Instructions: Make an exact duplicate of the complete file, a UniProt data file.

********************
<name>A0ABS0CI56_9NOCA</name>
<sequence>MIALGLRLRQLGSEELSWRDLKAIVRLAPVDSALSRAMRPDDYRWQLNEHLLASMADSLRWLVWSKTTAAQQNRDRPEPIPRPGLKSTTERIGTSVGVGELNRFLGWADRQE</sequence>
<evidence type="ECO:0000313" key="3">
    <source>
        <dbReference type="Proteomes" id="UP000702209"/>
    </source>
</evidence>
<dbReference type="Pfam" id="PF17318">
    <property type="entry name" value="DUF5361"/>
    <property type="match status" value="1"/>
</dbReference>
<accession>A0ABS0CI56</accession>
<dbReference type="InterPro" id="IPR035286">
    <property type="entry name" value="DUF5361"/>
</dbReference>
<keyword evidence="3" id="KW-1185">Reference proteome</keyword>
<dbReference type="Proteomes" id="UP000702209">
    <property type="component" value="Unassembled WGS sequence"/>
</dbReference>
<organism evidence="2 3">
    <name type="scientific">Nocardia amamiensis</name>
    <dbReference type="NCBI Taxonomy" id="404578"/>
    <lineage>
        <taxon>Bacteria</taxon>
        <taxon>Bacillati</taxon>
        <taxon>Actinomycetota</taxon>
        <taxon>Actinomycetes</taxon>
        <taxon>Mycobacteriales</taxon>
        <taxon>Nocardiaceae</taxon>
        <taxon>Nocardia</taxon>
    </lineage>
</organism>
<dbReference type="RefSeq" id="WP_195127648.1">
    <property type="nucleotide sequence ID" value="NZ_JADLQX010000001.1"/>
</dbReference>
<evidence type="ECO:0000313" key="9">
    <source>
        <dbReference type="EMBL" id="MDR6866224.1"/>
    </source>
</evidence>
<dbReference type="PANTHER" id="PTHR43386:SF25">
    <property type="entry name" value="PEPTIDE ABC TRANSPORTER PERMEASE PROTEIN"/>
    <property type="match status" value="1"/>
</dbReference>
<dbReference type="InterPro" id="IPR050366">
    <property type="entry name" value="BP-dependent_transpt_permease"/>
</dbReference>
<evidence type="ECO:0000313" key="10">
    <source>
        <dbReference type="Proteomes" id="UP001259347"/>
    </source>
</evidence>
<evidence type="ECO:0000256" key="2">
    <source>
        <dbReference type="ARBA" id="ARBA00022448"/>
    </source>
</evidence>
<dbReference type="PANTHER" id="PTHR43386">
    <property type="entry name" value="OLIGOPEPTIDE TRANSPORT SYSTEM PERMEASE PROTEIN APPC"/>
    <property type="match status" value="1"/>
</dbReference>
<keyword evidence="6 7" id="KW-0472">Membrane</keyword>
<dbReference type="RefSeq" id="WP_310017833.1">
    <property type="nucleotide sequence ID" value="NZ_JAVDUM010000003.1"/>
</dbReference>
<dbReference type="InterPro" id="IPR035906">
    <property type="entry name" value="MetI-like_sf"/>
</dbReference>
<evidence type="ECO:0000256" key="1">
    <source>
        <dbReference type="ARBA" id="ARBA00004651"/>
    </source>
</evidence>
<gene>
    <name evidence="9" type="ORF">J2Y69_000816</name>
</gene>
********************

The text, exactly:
<name>A0ABS0CI56_9NOCA</name>
<sequence>MIALGLRLRQLGSEELSWRDLKAIVRLAPVDSALSRAMRPDDYRWQLNEHLLASMADSLRWLVWSKTTAAQQNRDRPEPIPRPGLKSTTERIGTSVGVGELNRFLGWADRQE</sequence>
<evidence type="ECO:0000313" key="3">
    <source>
        <dbReference type="Proteomes" id="UP000702209"/>
    </source>
</evidence>
<dbReference type="Pfam" id="PF17318">
    <property type="entry name" value="DUF5361"/>
    <property type="match status" value="1"/>
</dbReference>
<accession>A0ABS0CI56</accession>
<dbReference type="InterPro" id="IPR035286">
    <property type="entry name" value="DUF5361"/>
</dbReference>
<keyword evidence="3" id="KW-1185">Reference proteome</keyword>
<dbReference type="Proteomes" id="UP000702209">
    <property type="component" value="Unassembled WGS sequence"/>
</dbReference>
<organism evidence="2 3">
    <name type="scientific">Nocardia amamiensis</name>
    <dbReference type="NCBI Taxonomy" id="404578"/>
    <lineage>
        <taxon>Bacteria</taxon>
        <taxon>Bacillati</taxon>
        <taxon>Actinomycetota</taxon>
        <taxon>Actinomycetes</taxon>
        <taxon>Mycobacteriales</taxon>
        <taxon>Nocardiaceae</taxon>
        <taxon>Nocardia</taxon>
    </lineage>
</organism>
<dbReference type="RefSeq" id="WP_195127648.1">
    <property type="nucleotide sequence ID" value="NZ_JADLQX010000001.1"/>
</dbReference>
<evidence type="ECO:0000313" key="9">
    <source>
        <dbReference type="EMBL" id="MDR6866224.1"/>
    </source>
</evidence>
<dbReference type="PANTHER" id="PTHR43386:SF25">
    <property type="entry name" value="PEPTIDE ABC TRANSPORTER PERMEASE PROTEIN"/>
    <property type="match status" value="1"/>
</dbReference>
<dbReference type="InterPro" id="IPR050366">
    <property type="entry name" value="BP-dependent_transpt_permease"/>
</dbReference>
<evidence type="ECO:0000313" key="10">
    <source>
        <dbReference type="Proteomes" id="UP001259347"/>
    </source>
</evidence>
<evidence type="ECO:0000256" key="2">
    <source>
        <dbReference type="ARBA" id="ARBA00022448"/>
    </source>
</evidence>
<dbReference type="PANTHER" id="PTHR43386">
    <property type="entry name" value="OLIGOPEPTIDE TRANSPORT SYSTEM PERMEASE PROTEIN APPC"/>
    <property type="match status" value="1"/>
</dbReference>
<keyword evidence="6 7" id="KW-0472">Membrane</keyword>
<dbReference type="RefSeq" id="WP_310017833.1">
    <property type="nucleotide sequence ID" value="NZ_JAVDUM010000003.1"/>
</dbReference>
<dbReference type="InterPro" id="IPR035906">
    <property type="entry name" value="MetI-like_sf"/>
</dbReference>
<evidence type="ECO:0000256" key="1">
    <source>
        <dbReference type="ARBA" id="ARBA00004651"/>
    </source>
</evidence>
<gene>
    <name evidence="9" type="ORF">J2Y69_000816</name>
</gene>